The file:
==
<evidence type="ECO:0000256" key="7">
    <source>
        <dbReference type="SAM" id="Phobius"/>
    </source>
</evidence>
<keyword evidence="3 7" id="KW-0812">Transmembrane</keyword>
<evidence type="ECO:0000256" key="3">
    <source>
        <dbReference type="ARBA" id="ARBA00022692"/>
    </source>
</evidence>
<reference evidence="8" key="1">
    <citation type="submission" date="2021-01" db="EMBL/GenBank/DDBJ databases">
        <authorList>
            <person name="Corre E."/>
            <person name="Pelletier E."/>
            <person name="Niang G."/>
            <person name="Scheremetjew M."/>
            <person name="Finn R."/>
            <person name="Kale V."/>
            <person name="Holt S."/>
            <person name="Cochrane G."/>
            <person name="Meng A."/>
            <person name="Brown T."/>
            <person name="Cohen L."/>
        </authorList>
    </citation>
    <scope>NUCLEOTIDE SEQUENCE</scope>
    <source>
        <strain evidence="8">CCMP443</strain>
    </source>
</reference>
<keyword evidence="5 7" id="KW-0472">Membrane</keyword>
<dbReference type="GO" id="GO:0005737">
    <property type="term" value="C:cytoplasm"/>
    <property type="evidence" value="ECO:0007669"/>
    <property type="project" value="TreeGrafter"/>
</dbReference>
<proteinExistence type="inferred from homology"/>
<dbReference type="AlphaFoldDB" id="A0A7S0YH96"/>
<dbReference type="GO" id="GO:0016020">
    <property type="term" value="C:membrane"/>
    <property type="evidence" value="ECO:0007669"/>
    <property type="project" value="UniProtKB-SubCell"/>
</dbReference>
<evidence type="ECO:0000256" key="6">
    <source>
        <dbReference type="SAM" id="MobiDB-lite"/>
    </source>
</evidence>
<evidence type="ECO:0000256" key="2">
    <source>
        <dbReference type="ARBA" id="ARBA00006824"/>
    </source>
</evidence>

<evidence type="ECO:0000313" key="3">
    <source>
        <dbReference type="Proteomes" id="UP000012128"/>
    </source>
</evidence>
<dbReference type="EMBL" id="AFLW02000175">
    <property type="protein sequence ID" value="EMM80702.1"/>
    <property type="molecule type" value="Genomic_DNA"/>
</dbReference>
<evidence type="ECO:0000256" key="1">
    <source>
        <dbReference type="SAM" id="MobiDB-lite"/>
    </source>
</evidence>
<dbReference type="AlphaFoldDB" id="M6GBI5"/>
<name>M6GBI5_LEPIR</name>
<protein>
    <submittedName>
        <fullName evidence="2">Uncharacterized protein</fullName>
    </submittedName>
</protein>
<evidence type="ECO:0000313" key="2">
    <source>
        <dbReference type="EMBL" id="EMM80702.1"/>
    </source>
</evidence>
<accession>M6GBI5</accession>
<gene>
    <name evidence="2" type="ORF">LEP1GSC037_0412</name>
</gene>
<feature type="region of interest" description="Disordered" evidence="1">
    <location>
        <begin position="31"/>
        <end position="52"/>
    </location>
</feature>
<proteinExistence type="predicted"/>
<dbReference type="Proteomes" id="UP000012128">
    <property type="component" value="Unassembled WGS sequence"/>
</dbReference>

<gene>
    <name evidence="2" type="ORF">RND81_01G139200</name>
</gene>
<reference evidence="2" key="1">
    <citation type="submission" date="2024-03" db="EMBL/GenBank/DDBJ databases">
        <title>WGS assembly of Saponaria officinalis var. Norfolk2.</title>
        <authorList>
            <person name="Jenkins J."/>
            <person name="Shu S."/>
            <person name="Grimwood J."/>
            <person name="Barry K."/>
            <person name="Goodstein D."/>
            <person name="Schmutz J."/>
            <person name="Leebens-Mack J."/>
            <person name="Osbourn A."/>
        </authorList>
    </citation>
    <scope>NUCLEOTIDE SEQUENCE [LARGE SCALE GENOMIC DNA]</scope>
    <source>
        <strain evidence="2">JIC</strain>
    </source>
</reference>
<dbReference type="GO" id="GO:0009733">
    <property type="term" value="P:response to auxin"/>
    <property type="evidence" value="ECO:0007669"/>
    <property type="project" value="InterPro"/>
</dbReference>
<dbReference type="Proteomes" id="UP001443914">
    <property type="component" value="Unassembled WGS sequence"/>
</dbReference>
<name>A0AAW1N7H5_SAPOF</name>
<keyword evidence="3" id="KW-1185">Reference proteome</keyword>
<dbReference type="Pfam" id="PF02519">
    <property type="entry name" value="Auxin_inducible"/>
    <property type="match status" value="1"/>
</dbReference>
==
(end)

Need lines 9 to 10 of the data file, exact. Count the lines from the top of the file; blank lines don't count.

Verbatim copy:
        <dbReference type="ARBA" id="ARBA00022692"/>
    </source>